3D printing allows us to make a wide variety of shapes, but adding interactive features generally means somehow strapping various electronics to them. The AirTouch project, however, presents an alternative option by enabling a fabricated object to sense up to a dozen different touch points with no components or complex calibration necessary. 

Instead compressed air is pumped into the 3D-printed item, which escapes via up to 12 tiny holes. As each hole is touched, a barometric sensor picks up the pressure response, which is then interpreted by an Arduino Uno board as user input. 

The system has been tested on a variety of interactive figures, from a model rabbit to a bar graph. A short demo can be seen below, while the project’s research paper is found here.

As a fun weekend project at home, Arnaud Atchimon and his son came up with a DIY laser blaster game comprised of a 3D-printed shooter and target setup.

Both devices are controlled by an Arduino Nano, and when the gun is powered up, you can either have 10 shots on target before a reload delay or go into “Stormtrooper” mode for full auto-blasting.

The target assembly senses hits with an LDR sensor and features a 24-LED NeoPixel ring that makes it easy to spot. When struck, it falls either forward or backwards under the power of a micro servo motor, allowing the unit to be used on a flat surface or mounted to the wall.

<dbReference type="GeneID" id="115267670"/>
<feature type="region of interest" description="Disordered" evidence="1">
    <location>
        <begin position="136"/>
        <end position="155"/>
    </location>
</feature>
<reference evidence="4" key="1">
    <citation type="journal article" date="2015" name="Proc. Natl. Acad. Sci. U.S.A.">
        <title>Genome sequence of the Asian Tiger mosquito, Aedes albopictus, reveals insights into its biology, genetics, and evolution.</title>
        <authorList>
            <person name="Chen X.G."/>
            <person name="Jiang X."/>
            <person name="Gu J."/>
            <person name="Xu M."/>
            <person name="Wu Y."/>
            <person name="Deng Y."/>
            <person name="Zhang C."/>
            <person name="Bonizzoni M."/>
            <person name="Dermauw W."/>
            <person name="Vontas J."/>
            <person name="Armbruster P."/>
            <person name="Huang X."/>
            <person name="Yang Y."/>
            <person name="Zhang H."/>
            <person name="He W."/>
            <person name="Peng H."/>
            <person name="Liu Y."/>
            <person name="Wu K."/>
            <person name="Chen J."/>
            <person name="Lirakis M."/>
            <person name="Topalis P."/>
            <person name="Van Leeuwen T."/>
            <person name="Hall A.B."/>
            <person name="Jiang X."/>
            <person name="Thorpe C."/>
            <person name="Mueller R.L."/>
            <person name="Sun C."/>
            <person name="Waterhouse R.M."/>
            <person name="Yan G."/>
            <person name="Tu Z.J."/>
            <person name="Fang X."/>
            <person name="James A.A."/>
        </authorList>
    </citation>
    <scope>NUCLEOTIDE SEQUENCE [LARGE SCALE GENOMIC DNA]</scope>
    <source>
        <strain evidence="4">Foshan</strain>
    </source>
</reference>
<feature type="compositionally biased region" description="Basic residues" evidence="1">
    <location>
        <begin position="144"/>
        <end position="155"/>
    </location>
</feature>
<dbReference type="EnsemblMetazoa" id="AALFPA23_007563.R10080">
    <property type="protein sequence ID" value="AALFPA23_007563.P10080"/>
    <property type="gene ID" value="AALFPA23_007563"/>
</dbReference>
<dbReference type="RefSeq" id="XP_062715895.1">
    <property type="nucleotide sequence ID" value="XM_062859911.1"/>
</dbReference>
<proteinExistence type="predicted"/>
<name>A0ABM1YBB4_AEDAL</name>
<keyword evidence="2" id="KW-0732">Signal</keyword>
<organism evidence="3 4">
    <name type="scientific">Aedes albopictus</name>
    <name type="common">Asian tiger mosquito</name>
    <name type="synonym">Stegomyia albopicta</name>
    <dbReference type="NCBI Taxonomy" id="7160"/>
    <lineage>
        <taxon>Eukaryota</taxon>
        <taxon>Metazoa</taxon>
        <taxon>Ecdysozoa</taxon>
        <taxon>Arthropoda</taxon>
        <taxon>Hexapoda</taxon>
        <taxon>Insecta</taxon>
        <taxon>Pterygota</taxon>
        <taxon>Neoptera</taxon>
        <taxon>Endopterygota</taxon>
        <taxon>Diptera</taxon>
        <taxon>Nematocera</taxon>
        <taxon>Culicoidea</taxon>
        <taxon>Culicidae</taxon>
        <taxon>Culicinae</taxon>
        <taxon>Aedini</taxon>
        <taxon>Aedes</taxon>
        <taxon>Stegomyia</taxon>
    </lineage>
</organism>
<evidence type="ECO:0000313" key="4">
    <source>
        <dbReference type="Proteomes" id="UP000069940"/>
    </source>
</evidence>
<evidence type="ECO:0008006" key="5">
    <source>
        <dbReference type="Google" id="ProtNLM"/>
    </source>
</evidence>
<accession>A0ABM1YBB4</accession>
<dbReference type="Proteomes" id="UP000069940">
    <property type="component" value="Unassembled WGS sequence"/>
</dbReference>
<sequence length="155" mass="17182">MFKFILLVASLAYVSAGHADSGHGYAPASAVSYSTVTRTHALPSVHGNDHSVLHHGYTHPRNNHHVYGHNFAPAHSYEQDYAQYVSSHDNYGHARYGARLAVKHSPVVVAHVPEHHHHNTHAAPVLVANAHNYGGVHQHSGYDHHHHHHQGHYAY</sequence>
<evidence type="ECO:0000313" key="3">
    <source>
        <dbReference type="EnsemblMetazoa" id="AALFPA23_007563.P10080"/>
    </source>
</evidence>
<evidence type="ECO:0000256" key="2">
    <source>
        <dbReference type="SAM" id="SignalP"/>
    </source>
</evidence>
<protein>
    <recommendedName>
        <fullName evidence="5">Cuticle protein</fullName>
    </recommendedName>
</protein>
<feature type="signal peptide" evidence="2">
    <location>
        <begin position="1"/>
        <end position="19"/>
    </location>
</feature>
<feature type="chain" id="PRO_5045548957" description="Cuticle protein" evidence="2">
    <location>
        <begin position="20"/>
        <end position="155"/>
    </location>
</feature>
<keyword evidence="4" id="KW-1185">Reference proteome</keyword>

Will Cogley, known for his awesome animatronics, has created a robotic mouth that’s already a work of art and could form the basis of something even more amazing. 

The device features an array of servo mechanisms to actuate its jaw, forceps, cheeks, and a tongue. The cheek assemblies are particularly interesting, employing two servos each and a linkage system that allows it to move in a variety of positions.

For control, the project uses a Python program to break typed sentences up into individual sounds. It then sends these to an Arduino, which poses the mouth in sequence. Cogley has also experimented with microphone input and hopes to explore motion capture with it in the future.

Desperate times call for desperate measures, and while making your own medical equipment isn’t normally advisable, Johnny Lee’e project explores how to turn a CPAP machine into a ventilator.

The idea is that since these machines are basically just blowers controlled by a brushless DC motor, an Arduino Nano equipped with an electonic speed controller could allow it to act as a one.

Such a setup has been shown to provide more than enough pressure for a ventilator used on COVID-19 patients. This device has in no way been evaluated or approved for medical use, but it does provide a starting point for experimentation.

You can find additional details on Lee’s GitHub page.